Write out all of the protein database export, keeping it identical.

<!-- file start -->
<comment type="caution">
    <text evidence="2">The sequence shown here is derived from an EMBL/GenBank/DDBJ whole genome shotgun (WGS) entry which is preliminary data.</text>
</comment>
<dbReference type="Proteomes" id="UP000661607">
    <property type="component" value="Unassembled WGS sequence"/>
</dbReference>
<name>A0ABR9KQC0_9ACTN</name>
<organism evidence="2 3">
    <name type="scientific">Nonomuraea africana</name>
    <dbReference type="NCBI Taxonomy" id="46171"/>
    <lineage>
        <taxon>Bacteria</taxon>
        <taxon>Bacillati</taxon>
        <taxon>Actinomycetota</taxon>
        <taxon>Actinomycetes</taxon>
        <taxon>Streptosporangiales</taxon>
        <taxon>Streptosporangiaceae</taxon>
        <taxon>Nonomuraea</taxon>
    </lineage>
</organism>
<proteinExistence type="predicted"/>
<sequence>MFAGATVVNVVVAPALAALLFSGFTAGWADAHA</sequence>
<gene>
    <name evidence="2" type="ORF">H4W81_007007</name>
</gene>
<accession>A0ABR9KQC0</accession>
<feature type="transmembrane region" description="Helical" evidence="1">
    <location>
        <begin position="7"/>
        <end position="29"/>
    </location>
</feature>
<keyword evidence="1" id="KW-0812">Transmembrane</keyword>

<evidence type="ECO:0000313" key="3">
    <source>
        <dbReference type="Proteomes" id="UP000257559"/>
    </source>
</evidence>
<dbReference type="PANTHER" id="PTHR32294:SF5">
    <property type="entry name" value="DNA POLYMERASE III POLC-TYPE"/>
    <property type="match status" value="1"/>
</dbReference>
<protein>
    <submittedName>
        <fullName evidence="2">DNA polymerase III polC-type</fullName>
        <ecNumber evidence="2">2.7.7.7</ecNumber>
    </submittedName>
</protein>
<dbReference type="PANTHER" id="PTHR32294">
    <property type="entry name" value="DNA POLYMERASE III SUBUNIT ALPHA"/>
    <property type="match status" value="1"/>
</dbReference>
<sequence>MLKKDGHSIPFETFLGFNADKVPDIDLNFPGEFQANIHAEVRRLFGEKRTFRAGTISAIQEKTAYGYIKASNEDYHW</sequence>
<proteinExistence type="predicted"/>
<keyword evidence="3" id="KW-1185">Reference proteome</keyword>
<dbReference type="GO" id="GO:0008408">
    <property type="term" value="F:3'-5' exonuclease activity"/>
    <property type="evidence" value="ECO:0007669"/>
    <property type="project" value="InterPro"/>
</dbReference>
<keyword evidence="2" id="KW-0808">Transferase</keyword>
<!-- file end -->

<comment type="caution">
    <text evidence="2">The sequence shown here is derived from an EMBL/GenBank/DDBJ whole genome shotgun (WGS) entry which is preliminary data.</text>
</comment>
<dbReference type="Proteomes" id="UP000661607">
    <property type="component" value="Unassembled WGS sequence"/>
</dbReference>
<name>A0ABR9KQC0_9ACTN</name>
<organism evidence="2 3">
    <name type="scientific">Nonomuraea africana</name>
    <dbReference type="NCBI Taxonomy" id="46171"/>
    <lineage>
        <taxon>Bacteria</taxon>
        <taxon>Bacillati</taxon>
        <taxon>Actinomycetota</taxon>
        <taxon>Actinomycetes</taxon>
        <taxon>Streptosporangiales</taxon>
        <taxon>Streptosporangiaceae</taxon>
        <taxon>Nonomuraea</taxon>
    </lineage>
</organism>
<proteinExistence type="predicted"/>
<sequence>MFAGATVVNVVVAPALAALLFSGFTAGWADAHA</sequence>
<gene>
    <name evidence="2" type="ORF">H4W81_007007</name>
</gene>
<accession>A0ABR9KQC0</accession>
<feature type="transmembrane region" description="Helical" evidence="1">
    <location>
        <begin position="7"/>
        <end position="29"/>
    </location>
</feature>
<keyword evidence="1" id="KW-0812">Transmembrane</keyword>

<evidence type="ECO:0000313" key="3">
    <source>
        <dbReference type="Proteomes" id="UP000257559"/>
    </source>
</evidence>
<dbReference type="PANTHER" id="PTHR32294:SF5">
    <property type="entry name" value="DNA POLYMERASE III POLC-TYPE"/>
    <property type="match status" value="1"/>
</dbReference>
<protein>
    <submittedName>
        <fullName evidence="2">DNA polymerase III polC-type</fullName>
        <ecNumber evidence="2">2.7.7.7</ecNumber>
    </submittedName>
</protein>
<dbReference type="PANTHER" id="PTHR32294">
    <property type="entry name" value="DNA POLYMERASE III SUBUNIT ALPHA"/>
    <property type="match status" value="1"/>
</dbReference>
<sequence>MLKKDGHSIPFETFLGFNADKVPDIDLNFPGEFQANIHAEVRRLFGEKRTFRAGTISAIQEKTAYGYIKASNEDYHW</sequence>
<proteinExistence type="predicted"/>
<keyword evidence="3" id="KW-1185">Reference proteome</keyword>
<dbReference type="GO" id="GO:0008408">
    <property type="term" value="F:3'-5' exonuclease activity"/>
    <property type="evidence" value="ECO:0007669"/>
    <property type="project" value="InterPro"/>
</dbReference>
<keyword evidence="2" id="KW-0808">Transferase</keyword>